The complementary loan is considered an IDB loan and enjoys whatever preferences may be accorded to the Bank as a preferred creditor of many of its borrowing countries. Although the loan is administered solely by the IDB, the Bank can disburse only when the members of the banking syndicate pay out the funds. This type of lending proved very effective before 1982, before the debt crisis erupted and virtually cut off credit to Latin America. Commercial banks then became unwilling to participate in the Bank’s complementary loan program. Now, however, some commercial banks once again appear interested. The complementary loan should comfort a private commercial bank because the IDB is the lender of record and the commercial banks are participants in the loan. The IDB will bring all possible pressure to bear on the borrower to repay the loan. Borrowers have continued to service these complementary loans in the same way as they do regular IDB loans. Some members of the banking community complain that the syndicated loans made directly by the banking institutions (and not through the IDB complementary loan scheme) are rescheduled and renegotiated as part of the ongoing general rescheduling effort, whereas the complementary loans and all other IDB loans have not been rescheduled. So there is a great advantage for the bank members of an IDB loan syndicate.

Lending History of the IDB

The Bank granted $41 billion in loans over a 30-year period. By 1987, however, the Bank had fewer resources to lend, and member countries engaged in some difficult conversations about how and when to replenish the funds.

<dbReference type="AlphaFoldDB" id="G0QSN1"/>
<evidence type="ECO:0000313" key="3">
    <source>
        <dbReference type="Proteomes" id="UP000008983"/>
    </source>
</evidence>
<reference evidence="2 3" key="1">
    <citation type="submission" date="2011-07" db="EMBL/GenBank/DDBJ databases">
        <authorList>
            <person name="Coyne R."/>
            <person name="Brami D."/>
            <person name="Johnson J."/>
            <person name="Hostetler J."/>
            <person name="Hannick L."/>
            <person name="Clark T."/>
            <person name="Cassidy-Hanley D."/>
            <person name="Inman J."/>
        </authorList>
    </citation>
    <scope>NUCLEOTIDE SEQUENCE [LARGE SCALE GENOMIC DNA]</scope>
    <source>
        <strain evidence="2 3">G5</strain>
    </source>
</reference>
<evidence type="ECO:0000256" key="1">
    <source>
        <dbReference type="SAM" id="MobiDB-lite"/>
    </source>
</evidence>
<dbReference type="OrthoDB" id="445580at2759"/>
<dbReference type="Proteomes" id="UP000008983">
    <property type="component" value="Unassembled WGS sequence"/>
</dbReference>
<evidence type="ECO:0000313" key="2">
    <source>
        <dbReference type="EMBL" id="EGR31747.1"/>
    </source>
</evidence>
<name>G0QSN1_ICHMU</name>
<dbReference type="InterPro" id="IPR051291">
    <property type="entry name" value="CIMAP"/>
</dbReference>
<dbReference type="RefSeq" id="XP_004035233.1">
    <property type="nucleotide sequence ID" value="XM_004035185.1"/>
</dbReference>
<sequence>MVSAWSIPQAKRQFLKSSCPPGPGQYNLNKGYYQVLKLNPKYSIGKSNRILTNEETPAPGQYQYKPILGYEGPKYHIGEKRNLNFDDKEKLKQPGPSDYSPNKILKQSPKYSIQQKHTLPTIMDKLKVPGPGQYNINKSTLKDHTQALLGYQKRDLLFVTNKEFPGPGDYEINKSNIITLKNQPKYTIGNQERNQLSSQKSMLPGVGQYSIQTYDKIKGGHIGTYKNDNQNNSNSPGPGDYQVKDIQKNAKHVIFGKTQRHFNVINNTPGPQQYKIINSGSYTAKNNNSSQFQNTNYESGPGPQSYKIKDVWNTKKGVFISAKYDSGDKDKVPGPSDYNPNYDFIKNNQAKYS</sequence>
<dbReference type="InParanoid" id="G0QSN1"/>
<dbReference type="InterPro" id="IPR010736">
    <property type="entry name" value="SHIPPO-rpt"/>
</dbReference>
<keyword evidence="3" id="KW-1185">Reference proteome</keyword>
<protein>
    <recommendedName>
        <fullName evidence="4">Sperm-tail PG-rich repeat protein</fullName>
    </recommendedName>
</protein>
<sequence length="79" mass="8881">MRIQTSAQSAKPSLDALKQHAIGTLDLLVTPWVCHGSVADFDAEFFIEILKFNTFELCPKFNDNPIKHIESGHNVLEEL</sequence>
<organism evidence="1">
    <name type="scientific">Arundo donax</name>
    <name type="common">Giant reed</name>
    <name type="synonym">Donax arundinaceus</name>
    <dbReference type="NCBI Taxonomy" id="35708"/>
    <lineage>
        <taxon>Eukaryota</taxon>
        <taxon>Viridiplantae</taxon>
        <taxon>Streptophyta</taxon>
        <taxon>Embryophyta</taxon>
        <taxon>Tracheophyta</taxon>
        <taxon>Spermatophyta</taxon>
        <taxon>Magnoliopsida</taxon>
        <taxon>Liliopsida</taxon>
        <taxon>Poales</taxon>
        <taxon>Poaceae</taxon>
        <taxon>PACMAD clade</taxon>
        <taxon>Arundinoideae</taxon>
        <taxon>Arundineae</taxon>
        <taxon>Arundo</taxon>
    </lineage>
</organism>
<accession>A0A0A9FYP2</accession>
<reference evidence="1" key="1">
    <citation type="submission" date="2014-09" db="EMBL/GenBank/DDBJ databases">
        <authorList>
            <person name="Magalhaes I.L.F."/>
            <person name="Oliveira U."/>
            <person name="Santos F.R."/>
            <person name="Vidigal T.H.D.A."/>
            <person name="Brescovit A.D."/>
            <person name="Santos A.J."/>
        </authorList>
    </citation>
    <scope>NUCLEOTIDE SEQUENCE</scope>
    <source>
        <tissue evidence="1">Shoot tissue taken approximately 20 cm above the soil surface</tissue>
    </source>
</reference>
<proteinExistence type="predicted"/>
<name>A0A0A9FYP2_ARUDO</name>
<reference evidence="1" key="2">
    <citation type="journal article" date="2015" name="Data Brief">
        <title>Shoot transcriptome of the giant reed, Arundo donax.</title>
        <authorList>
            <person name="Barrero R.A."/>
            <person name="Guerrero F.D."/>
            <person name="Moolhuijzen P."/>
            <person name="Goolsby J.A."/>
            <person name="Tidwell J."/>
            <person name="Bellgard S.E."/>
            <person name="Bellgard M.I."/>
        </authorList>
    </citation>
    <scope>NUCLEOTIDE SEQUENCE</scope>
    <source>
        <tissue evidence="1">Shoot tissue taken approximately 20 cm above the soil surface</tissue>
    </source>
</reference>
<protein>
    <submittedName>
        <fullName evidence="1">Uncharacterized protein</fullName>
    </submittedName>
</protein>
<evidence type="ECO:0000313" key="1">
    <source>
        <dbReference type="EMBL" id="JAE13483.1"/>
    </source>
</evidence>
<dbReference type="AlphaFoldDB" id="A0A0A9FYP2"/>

As a result of disagreements among the member countries, no new money was made available during 1987-89 so the Bank’s annual lending dropped from $3 billion in 1986 to $2.6 billion in 1989. In 1989, this dispute ended at the Bank’s annual meeting in Amsterdam, with the various donor countries arriving at a satisfactory compromise with the borrowing countries. The member countries pledged some $26 billion ($22 billion in foreign exchange) to a four-year replenishment program.

The replenishment program, called the Seventh Replenishment, became effective in 1990, and the first subscription was to the callable capital. Payments on the paid-in capital will allow the Bank to increase its lending substantially, with loans reaching about $4 billion in 1990 and about $5 billion or $6 billion in each of the next three years.

The main holdup with the Seventh Replenishment was the issue of voting arrangements within the Bank’s Board of Directors. Some of the donor countries believe they should have a veto over the granting of individual loans by the Board of Directors. Currently, loans are approved by a simple majority in the Board of Directors (although a few decisions require a two-thirds majority). Directors hold different numbers of votes, depending on the number of shares they hold in the Bank. The United States is the largest shareholder, with 34.5 percent of the voting strength; it is unable to block loans by itself. The borrowing members hold a majority of the capital stock and can authorize loans even when all the donor countries vote against these loans. The donor countries fought for several years to reform the voting mechanism in order to veto, or at least to block for some time, loan approvals with which they disagree.